Domestic Workers’ Sector

Overview of the Sectoral Determination 7: Domestic Workers Sector 

Employment Contracts

People who employ domestic workers (cleaners, housekeepers, helpers, care-givers, gardeners) are required to register them with UIF and must have a proper Employment Contract with them.  A copy of the contract of employment must be kept for a period of three years after the domestic worker has left the service of employment. If the domestic worker refuses to sign the contract of employment, it does not mean the contract of employment is invalid. A refusal to sign should be noted on the contract, and a witness should sign that the document was handed to the employee. It is the employee’s right to have the contract of employment explained point by point and to understand what it contains.

Notice Period and termination of Employment

Either party may give to the other party written notice of termination as follows:

  • If employed for 6 months or less – 1 weeks’ notice;
  • If employed for 6 months or more – 4 weeks’ notice.

Live-in domestic workers are entitled to stay on the premises for a month after notice of termination (ie. during the notice period) or may agree to pay for the accommodation after termination.

On termination of employment an employee is entitled to a certificate of service.

Procedure for Termination of Employment

Whilst the contract of employment makes provision for termination of employment, it must be understood that you may not terminate your housekeeper’s or gardener’s employment unless a valid and fair reason exists and a fair procedure is followed. If an employee is dismissed without a valid reason or without a fair procedure, the employee may approach the CCMA for assistance and this could cost you as the employer the equivalent of at least 12 months’ salary as compensation.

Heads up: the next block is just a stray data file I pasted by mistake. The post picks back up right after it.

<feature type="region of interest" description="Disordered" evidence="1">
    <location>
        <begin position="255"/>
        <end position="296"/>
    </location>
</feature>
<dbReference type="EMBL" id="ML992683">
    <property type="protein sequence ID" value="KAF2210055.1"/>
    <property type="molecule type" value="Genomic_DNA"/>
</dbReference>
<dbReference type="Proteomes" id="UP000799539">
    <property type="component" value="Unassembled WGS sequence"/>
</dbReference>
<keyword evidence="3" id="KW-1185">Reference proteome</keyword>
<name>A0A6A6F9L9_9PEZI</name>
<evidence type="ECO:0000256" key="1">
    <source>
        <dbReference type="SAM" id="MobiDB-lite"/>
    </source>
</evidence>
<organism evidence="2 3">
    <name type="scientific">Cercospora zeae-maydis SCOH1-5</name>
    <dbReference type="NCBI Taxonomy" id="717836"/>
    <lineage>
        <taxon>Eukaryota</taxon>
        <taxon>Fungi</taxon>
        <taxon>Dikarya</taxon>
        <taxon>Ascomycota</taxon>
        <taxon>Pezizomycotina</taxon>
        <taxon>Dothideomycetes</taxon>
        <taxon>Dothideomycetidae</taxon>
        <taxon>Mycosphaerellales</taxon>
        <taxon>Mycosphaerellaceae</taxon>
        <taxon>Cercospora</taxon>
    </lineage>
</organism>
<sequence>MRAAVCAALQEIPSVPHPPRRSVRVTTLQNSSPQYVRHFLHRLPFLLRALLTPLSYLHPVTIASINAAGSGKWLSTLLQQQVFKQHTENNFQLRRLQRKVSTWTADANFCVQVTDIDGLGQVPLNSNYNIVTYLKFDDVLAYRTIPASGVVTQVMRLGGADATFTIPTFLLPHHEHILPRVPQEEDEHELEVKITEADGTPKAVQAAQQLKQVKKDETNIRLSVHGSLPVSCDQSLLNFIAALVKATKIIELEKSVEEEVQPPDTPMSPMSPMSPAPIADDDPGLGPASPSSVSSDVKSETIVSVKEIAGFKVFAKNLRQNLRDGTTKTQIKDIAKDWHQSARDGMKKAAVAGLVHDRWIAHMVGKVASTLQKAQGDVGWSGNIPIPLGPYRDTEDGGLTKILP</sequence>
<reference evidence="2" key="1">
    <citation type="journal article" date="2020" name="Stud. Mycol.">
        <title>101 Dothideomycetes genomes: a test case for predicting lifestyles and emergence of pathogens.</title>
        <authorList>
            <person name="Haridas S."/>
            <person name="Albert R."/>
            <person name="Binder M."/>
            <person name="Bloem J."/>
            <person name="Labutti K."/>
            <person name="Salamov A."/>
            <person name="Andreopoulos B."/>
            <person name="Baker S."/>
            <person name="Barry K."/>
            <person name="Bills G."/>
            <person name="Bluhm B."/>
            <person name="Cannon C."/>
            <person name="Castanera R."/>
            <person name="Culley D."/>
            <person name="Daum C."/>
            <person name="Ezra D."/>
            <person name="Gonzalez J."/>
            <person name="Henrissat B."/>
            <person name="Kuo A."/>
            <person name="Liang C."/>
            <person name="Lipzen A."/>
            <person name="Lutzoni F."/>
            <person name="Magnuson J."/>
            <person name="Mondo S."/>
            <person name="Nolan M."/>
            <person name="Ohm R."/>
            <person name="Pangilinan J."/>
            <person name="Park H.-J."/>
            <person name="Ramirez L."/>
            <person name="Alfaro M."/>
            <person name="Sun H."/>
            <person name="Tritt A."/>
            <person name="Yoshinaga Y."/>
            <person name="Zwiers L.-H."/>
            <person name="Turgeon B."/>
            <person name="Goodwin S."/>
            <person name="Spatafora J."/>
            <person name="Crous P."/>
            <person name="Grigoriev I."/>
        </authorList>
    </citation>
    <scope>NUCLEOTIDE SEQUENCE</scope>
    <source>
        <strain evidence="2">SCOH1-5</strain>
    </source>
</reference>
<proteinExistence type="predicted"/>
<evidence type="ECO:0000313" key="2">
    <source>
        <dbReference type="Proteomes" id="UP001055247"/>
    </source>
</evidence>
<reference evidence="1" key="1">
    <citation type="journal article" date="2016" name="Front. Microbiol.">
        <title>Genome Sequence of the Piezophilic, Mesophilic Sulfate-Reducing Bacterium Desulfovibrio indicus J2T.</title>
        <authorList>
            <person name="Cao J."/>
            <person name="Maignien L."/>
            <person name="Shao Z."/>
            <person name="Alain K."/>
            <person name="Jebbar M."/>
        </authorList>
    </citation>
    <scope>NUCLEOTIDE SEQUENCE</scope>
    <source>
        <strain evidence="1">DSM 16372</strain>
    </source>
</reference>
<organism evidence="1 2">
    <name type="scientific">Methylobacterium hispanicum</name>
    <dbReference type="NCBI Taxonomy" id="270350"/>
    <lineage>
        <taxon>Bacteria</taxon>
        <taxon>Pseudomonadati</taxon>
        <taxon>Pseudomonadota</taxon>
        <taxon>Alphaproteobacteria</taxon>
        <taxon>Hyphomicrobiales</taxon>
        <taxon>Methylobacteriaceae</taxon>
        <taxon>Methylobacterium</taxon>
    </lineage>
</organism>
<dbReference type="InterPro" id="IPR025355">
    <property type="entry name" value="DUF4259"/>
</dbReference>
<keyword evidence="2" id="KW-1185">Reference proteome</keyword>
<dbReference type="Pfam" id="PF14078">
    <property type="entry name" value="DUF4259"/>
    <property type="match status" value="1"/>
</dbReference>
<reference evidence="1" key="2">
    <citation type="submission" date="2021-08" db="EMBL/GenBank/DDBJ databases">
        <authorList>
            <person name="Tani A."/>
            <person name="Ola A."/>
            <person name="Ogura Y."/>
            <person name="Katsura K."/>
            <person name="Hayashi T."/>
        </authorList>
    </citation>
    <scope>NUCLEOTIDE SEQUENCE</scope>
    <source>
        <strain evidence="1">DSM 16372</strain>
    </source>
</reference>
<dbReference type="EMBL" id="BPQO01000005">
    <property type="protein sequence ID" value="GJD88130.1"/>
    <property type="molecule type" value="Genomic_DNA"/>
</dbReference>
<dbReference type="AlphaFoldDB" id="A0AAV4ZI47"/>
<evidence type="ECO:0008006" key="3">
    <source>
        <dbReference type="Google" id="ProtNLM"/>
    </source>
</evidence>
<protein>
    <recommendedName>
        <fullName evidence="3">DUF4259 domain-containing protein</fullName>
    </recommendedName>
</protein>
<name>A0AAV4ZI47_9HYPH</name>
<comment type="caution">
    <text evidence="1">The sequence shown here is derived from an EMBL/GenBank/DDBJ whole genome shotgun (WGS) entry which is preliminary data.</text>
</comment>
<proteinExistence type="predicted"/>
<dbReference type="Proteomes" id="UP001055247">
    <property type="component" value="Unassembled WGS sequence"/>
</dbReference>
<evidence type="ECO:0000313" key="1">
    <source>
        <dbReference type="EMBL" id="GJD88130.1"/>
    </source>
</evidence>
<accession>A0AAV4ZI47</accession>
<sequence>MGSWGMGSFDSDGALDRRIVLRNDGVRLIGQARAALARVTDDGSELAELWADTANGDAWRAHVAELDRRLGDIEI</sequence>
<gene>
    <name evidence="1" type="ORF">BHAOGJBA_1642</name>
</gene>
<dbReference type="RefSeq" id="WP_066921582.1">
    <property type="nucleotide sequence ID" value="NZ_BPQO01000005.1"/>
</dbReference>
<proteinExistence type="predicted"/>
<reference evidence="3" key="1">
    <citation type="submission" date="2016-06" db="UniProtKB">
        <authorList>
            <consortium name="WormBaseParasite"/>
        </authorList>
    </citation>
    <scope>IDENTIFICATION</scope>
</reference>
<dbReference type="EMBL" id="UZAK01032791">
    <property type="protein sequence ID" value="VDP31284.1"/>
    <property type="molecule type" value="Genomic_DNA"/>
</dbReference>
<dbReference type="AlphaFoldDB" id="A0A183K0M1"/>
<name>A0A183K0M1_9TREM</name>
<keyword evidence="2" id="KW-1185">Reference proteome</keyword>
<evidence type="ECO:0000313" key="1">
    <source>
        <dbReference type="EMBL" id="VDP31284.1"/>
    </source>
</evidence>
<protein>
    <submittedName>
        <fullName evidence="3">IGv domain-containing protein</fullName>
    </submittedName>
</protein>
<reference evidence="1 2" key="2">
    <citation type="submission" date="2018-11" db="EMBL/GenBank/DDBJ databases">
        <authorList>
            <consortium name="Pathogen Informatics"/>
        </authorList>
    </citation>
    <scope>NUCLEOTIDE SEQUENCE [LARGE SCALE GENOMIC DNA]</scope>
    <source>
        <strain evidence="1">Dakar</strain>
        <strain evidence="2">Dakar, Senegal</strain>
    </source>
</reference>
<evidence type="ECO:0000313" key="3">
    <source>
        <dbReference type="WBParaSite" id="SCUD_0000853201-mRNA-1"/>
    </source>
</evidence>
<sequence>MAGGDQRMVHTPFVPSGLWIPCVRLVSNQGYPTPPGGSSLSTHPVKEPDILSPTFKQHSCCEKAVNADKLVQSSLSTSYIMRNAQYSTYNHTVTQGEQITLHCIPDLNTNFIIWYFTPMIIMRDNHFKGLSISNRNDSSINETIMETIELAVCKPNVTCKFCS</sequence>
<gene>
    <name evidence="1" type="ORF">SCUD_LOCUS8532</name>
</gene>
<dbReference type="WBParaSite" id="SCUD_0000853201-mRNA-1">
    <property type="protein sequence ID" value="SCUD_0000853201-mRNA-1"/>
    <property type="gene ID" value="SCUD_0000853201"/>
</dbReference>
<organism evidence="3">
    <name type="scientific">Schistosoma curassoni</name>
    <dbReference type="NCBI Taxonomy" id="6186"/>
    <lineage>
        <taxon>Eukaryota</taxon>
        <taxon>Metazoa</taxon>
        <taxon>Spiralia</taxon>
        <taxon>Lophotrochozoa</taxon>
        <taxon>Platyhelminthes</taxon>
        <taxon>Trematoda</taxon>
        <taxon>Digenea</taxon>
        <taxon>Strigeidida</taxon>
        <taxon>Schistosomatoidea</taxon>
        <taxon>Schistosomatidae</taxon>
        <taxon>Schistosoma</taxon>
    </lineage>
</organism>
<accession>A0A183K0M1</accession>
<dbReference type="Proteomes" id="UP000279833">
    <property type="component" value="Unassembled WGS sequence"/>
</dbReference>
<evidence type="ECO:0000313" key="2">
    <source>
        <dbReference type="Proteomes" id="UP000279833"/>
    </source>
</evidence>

In the event of a helper being unable to return to work due to disability, the employer must investigate the nature of the disability and ascertain whether or not it is permanent or temporary.  The employer must try to accommodate the employee as far as possible for example, amending or adapting their duties to suit the disability. However, in the event of it not being possible for the employer to adapt the domestic worker’s duties and/or to find alternatives, then such employer may terminate the services of the domestic worker.

Remuneration / Payment

Domestic workers must be paid for every hour or part of an hour that they have worked. Where domestic workers work for less than 4 hours a day at a minimum, the statutory minimum wage equal to 4 hours of work must be paid to the worker.

The hours that the domestic worker works and the area in which the domestic worker works determines the prescribed minimum wage. This amount is subject to increase on an annual basis, so employers are advised to check the minimum wage applicable.

An employer must pay a domestic worker who works on a Sunday:

  • at double the domestic worker’s wage for each hour worked; or
  • if the work is part of the domestic worker’s ordinary hours of work (as agreed and evidenced in writing), at one and one half times the domestic worker’s wage for each hour worked.

On every pay day, the employer must give the domestic worker a statement showing:

(a) the employer’s name and address;

(b) the domestic worker’s name and occupation;

(c) the period in respect of which payment is made;